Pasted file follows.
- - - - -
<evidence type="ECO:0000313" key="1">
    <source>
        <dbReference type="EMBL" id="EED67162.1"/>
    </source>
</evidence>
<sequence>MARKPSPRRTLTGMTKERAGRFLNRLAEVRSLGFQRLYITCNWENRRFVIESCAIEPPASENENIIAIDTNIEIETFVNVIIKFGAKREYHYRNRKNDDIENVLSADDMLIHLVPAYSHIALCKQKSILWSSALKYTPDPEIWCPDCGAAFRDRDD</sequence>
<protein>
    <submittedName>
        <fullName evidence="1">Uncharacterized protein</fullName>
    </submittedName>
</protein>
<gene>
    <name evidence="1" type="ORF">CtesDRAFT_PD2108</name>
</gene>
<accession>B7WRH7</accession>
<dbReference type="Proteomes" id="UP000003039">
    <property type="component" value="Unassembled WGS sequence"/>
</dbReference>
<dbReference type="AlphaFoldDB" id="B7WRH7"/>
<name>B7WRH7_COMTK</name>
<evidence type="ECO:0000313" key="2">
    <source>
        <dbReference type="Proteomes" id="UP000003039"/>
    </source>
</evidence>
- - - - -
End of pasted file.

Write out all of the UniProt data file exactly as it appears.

<evidence type="ECO:0000313" key="1">
    <source>
        <dbReference type="EMBL" id="EED67162.1"/>
    </source>
</evidence>
<sequence>MARKPSPRRTLTGMTKERAGRFLNRLAEVRSLGFQRLYITCNWENRRFVIESCAIEPPASENENIIAIDTNIEIETFVNVIIKFGAKREYHYRNRKNDDIENVLSADDMLIHLVPAYSHIALCKQKSILWSSALKYTPDPEIWCPDCGAAFRDRDD</sequence>
<protein>
    <submittedName>
        <fullName evidence="1">Uncharacterized protein</fullName>
    </submittedName>
</protein>
<gene>
    <name evidence="1" type="ORF">CtesDRAFT_PD2108</name>
</gene>
<accession>B7WRH7</accession>
<dbReference type="Proteomes" id="UP000003039">
    <property type="component" value="Unassembled WGS sequence"/>
</dbReference>
<dbReference type="AlphaFoldDB" id="B7WRH7"/>
<name>B7WRH7_COMTK</name>
<evidence type="ECO:0000313" key="2">
    <source>
        <dbReference type="Proteomes" id="UP000003039"/>
    </source>
</evidence>